Saturday, July 29, 2006


Abu Says - When in doubt, Make War Crimes Legal

by Vyan

That's the new mantra coming from Alberto Gonzales and some Republicans on the hill as a result of the Hamdan (pdf) Decision which clearly laid reestablished the groundwork for soldiers, Pentagon Officials and even the President to be held accountable for violations of the War Crimes Act of 1996.

In 2002, fearing that the President policies might run afoul of this law, then White House Counsel Alberto Gonzales recommended that "Enemy Combatants" be exempted from Geneva Protections.

Now that this view has been obliterated by the SCOTUS - Abu has taken a different tact. Create an immunity from War Crimes prosecution for those fighting the "War on Terror".

Which of course would cover - um - everyone in the Government since we don't have any other types of impending Wars right now.

Over a year ago Amnesty International called for the investigation, arrest and prosecution of George W. Bush and many of his senior staff including Gonzales and Rumsfeld for War Crimes Violations.

It's clear from Gonzales actions that the threat posed by Amnesty's allegations aren't something he considered to be simply "idle". And it's also clear from the 26 Detainee deaths-in-custody that have already been determined to be homocide due to cruel treatment - that this issue is not going away anytime soon.

From the Washington Post.

An obscure law approved by a Republican-controlled Congress a decade ago has made the Bush administration nervous that officials and troops involved in handling detainee matters might be accused of committing war crimes, and prosecuted at some point in U.S. courts.

Senior officials have responded by drafting legislation that would grant U.S. personnel involved in the terrorism fight new protections against prosecution for past violations of the War Crimes Act of 1996. That law criminalizes violations of the Geneva Conventions governing conduct in war and threatens the death penalty if U.S.-held detainees die in custody from abusive treatment.

In light of a recent Supreme Court ruling that the international Conventions apply to the treatment of detainees in the terrorism fight, Attorney General Alberto R. Gonzales has spoken privately with Republican lawmakers about the need for such "protections," according to someone who heard his remarks last week.

So Gonzales previos attempts to end-run around Geneva have been thwarted by the Scotus and the War Crimes Act 18 USC § 2441 which documents War Crimes:

(1) as a grave breach in any of the international conventions signed at Geneva 12 August 1949, or any protocol to such convention to which the United States is a party;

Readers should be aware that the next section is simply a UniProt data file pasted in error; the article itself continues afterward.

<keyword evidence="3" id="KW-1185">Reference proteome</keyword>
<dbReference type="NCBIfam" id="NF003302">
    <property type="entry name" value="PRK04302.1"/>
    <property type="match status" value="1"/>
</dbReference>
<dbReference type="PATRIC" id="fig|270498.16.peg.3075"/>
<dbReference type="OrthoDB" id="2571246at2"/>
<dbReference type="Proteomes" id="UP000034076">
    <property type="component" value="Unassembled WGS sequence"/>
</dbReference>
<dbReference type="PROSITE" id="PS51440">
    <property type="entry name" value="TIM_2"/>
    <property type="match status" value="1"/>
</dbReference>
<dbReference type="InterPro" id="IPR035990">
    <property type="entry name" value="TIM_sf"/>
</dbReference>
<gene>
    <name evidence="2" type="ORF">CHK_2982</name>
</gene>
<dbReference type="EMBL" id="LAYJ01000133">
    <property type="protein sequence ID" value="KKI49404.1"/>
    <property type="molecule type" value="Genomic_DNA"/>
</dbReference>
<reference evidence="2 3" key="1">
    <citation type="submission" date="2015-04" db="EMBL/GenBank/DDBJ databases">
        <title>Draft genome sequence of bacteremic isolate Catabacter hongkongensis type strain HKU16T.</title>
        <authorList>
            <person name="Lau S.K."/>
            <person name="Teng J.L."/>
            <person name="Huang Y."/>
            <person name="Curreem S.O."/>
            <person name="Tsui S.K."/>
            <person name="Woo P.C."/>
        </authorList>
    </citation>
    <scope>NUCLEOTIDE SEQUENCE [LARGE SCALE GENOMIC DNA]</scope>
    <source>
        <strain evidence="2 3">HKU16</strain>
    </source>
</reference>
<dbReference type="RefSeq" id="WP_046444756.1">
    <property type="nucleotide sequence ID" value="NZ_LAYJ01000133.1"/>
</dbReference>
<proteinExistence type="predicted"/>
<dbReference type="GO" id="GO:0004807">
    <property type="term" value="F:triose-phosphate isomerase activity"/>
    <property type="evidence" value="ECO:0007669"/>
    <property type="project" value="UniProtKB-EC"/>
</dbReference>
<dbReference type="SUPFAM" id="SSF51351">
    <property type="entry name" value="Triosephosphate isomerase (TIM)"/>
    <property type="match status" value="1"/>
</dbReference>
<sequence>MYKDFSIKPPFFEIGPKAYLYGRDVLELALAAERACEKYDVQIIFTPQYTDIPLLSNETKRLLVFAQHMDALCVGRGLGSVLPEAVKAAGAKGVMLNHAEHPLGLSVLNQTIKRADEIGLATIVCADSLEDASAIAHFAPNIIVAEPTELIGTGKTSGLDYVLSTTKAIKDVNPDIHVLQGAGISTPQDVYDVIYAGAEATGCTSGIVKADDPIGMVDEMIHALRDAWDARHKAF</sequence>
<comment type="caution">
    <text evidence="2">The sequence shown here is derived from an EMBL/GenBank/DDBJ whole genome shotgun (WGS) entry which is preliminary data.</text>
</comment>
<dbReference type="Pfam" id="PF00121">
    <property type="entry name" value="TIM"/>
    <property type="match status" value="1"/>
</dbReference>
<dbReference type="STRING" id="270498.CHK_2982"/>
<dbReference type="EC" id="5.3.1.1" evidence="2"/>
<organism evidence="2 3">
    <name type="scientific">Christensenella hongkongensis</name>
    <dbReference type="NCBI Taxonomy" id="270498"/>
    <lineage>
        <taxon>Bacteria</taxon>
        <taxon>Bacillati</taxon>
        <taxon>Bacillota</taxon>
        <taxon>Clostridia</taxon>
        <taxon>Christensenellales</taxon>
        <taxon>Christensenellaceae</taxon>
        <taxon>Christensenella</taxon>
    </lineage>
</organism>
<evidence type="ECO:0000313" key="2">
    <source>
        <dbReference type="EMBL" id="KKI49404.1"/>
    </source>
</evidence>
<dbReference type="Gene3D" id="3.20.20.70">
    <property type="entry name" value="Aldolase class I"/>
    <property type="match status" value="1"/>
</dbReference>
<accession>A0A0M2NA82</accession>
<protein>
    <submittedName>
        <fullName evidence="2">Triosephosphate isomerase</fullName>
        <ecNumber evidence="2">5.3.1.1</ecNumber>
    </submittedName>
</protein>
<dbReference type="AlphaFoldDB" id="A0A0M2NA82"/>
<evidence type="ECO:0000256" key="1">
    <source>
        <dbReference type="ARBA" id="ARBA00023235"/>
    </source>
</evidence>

(2) prohibited by Article 23, 25, 27, or 28 of the Annex to the Hague Convention IV, Respecting the Laws and Customs of War on Land, signed 18 October 1907;

(3) which constitutes a violation of common Article 3 of the international conventions signed at Geneva, 12 August 1949, or any protocol to such convention to which the United States is a party and which deals with non-international armed conflict; or

(4) of a person who, in relation to an armed conflict and contrary to the provisions of the Protocol on Prohibitions or Restrictions on the Use of Mines, Booby-Traps and Other Devices as amended at Geneva on 3 May 1996 (Protocol II as amended on 3 May 1996), when the United States is a party to such Protocol, willfully kills or causes serious injury to civilians.

It seems that this Law really worries Gonzales, and just why would that be? More from Wapo:

Gonzales told the lawmakers that a shield is needed for actions taken by U.S. personnel under a 2002 presidential order, which the Supreme Court declared illegal, and under Justice Department legal opinions that have been withdrawn under fire [such as the Bybee memos], the source said. A spokeswoman for Gonzales, Tasia Scolinos, declined to comment on Gonzales's remarks.

The Justice Department's top legal adviser, Steven G. Bradbury, separately testified two weeks ago that Congress must give new "definition and certainty" to captors' risk of prosecution for coercive interrogations that fall short of outright torture.

But why are we back to this yet again? Didn't the Detainee Treatment Act of 2005 essentially ban all cruel and unusual treatment of Detainees? Then again, maybe it didn't since the Graham-Levin Amendment to that law essential created a barrier between detainees and their ability to fight against poor treatment via the courts - a barrier that Hamdan ripped down with a back-hoe.

No matter what - these guys want the ability to torture people. That's the bottom line. Even when using such techniques have only brought us bad information, such as the claims of links between Saddam and Al Qaeda that we received from Ibn Sheik al-Libi at Gitmo which turned out to be completely false.

They just keep trying snake around the law. Geneva in the way? -- deny it applies. Supreme Court says it does? Rewrite the law -- even if you still have those pesky ex-post facto issues to iron out. But they still have one hurdle they can't easily jump and that is the 8th Amendment to the Constitution:

The Constitutionality of a Law that is specifically designed to allow for violations of the 8th Amendment is a non-starter. It's crazy. Looney-tunes. Insane in the membrane.

But here we are, with serious discussion of this very thing happening on Capitol Hill. How do we get back to sanity again?

Looking past Gitmo, Abu Ghraib and Bagram AFB to the actions of Task Force 6-26 which ran a torture operation right out of one of Saddam's old torture chambers - or the Rape and Murder of a 15-year old Iraq girl and her entire family by U.S. Troops - we need to find a way back, and soon.

Crosposted on Truth 2 Power

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